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Spring Harvest

Our local bounty inspires a range of delicious seasonal dishes.

Crawfish Crepes Crepes go in and out of fashion, but I’m a fan of them regardless of their current status in the culinary hit parade. This dish is fairly rich, so it’s best served as a first course, with two crepes per person.

Photographed and Styled by Eugenia Uhl


Spring is a wonderful season for those who love to eat. After the heavier food of winter, spring fare is a welcome change and a harbinger of the bountiful harvest we can look forward to in the months ahead. But it’s still too early to put away all the trappings of winter. We never quite know what to expect in March, when the weather can bring blustery winds and chilly temperatures. Not until the pecan trees leaf out can we be sure that the seasons have turned. So this is a time of transition, of lengthening days, more time outside and simpler preparations of fresh, seasonal ingredients, as well as the rebirth of joy that accompanies a hopeful future.


Crawfish Crepes

Crepes:

• 1 egg
• ½ cup milk
• ½ cup flour
• Pinch salt
• 1 tablespoon melted butter
• 2 tablespoons club soda or sparkling water


In a blender, combine egg, milk, flour, salt and butter.
Blend until smooth. Let batter rest for about an hour, then add club soda (which lightens the batter).
Heat a nonstick 8-inch pan over medium heat.
Pour 2 tablespoons batter into the pan while rotating the pan to spread a thin coat of batter over the surface.
Cook until crepe is brown on the bottom, then use a rubber spatula to turn the crepe.
Cook until brown, then turn out onto a plate.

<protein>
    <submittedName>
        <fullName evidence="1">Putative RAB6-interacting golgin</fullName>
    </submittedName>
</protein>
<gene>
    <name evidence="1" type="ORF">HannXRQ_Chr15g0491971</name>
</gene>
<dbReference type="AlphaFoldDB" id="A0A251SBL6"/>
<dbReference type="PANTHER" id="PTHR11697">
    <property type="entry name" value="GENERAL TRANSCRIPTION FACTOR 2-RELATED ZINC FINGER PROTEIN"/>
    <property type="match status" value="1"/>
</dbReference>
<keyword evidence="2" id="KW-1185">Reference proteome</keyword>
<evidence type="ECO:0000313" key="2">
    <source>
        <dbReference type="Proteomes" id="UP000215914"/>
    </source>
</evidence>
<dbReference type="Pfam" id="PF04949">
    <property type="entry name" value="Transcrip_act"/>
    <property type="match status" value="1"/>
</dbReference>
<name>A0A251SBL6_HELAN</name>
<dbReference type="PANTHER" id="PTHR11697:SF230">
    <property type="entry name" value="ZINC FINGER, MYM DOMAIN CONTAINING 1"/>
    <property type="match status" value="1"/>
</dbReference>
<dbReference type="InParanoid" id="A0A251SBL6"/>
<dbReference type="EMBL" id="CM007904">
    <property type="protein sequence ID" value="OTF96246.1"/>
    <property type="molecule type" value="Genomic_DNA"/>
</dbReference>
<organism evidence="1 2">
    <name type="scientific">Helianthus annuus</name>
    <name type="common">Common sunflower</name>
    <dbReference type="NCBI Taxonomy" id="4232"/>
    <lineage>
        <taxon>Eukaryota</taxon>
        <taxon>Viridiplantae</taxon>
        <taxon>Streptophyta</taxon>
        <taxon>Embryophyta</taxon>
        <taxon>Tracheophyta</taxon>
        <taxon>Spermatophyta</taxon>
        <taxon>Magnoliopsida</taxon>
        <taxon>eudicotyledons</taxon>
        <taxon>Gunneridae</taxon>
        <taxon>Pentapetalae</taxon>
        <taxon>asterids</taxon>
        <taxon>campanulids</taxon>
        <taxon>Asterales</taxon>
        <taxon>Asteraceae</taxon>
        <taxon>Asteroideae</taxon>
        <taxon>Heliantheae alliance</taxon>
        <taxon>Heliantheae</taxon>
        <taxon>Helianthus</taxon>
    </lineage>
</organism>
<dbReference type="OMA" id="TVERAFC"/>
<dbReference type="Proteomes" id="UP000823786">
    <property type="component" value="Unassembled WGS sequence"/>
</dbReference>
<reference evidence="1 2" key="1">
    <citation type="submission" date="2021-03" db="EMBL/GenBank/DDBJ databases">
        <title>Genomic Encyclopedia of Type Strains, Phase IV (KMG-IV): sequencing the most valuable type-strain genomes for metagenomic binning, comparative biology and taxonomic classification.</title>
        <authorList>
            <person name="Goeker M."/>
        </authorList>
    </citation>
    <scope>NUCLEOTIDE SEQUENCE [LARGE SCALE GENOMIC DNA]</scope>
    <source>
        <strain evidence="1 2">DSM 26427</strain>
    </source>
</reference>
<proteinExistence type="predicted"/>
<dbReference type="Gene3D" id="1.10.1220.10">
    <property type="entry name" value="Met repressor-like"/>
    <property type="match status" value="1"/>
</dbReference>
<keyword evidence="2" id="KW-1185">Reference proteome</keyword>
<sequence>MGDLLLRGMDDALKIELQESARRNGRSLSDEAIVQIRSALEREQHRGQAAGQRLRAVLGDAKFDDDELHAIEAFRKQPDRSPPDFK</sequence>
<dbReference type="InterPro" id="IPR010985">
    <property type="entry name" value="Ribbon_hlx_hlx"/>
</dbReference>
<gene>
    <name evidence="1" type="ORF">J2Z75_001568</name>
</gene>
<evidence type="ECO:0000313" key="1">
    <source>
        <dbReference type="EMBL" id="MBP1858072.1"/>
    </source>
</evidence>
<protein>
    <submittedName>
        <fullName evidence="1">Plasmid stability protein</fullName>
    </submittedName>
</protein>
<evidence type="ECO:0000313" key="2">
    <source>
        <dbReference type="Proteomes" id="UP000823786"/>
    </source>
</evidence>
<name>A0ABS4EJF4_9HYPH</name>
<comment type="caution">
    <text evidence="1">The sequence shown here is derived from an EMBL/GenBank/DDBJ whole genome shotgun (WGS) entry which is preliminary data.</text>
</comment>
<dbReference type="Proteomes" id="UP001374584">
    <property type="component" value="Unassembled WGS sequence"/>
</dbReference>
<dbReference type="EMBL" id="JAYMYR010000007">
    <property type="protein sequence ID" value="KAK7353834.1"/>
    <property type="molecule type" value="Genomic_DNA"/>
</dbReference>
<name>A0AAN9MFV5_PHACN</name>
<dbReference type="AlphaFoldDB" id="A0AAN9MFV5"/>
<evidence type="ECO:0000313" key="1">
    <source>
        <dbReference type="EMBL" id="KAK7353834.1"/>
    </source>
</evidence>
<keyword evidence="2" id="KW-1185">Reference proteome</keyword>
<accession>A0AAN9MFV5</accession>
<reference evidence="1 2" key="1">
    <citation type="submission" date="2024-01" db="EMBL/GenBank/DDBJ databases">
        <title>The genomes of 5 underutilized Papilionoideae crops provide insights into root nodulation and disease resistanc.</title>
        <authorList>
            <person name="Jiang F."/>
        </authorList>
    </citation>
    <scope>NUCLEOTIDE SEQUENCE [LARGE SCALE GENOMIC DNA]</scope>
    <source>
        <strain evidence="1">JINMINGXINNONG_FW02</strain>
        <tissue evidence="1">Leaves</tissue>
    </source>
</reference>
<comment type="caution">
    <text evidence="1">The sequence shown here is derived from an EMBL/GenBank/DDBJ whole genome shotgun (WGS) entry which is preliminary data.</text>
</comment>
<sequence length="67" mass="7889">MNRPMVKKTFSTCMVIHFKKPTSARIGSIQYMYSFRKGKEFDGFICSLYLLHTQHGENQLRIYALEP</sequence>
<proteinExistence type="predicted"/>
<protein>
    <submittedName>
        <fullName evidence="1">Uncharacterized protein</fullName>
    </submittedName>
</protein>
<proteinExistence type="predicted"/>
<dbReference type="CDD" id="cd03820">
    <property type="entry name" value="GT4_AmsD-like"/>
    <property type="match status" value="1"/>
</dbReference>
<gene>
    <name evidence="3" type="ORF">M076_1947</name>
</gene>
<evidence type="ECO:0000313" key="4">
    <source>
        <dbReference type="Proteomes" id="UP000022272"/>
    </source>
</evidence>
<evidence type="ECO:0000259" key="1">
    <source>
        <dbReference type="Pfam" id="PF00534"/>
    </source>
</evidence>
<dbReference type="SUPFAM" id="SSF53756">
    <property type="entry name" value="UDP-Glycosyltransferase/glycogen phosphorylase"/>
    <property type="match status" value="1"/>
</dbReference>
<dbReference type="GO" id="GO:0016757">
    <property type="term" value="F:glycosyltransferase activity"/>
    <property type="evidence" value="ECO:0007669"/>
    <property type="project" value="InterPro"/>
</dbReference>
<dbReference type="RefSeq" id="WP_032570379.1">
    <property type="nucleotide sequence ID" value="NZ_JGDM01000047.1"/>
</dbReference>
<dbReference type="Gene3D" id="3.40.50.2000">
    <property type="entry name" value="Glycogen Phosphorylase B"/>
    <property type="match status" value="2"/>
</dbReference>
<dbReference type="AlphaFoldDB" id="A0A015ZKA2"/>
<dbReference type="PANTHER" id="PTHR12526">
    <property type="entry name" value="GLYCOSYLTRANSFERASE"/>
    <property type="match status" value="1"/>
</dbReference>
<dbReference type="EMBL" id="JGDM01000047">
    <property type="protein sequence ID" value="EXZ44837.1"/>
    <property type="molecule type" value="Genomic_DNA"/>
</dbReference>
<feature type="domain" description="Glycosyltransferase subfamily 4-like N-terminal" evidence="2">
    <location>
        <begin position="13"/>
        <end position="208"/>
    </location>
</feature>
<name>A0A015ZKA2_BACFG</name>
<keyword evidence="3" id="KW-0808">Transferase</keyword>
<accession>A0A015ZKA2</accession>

Repeat with remaining batter.

You should have 8 crepes. (Crepes may be prepared in advance and covered with plastic wrap.)

Filling:

• 2 tablespoons butter
• ½ cup diced onion
• ½ cup diced celery
• ½ pound cooked crawfish tails
• ½ cup heavy cream
• Cajun/Creole seasoning to taste


Melt butter in skillet; simmer onions and celery, stirring occasionally, until softened, about 8 minutes.
Add crawfish and cream; simmer, stirring occasionally, until thickened, about 7-8 minutes.
Season assertively with Cajun or Creole seasoning.

To assemble:

• 2 tablespoons melted butter
• ¼ cup freshly grated Parmesan
• 1 tablespoon chopped parsley


Preheat broiler. Butter a 13-by-9-inch ovenproof dish.
Place a crepe in the dish, add one-eighth of the crawfish filling and roll up.
Continue with remaining crepes, positioning them in the dish with seam side down.
Brush crepes with melted butter and sprinkle with Parmesan.
Place under the broiler until lightly browned.
Sprinkle with chopped parsley.

Makes 8 crepes.



Steamed New Potatoes With Fresh Dill

New potatoes taste of spring, and dill intensifies that sensation.
There is something very earthy and elemental about this simple preparation.

Recipe

• 1½ pounds new potatoes, scrubbed
• 4 tablespoons butter, softened
• 2 tablespoons chopped fresh dill


Coarse salt to taste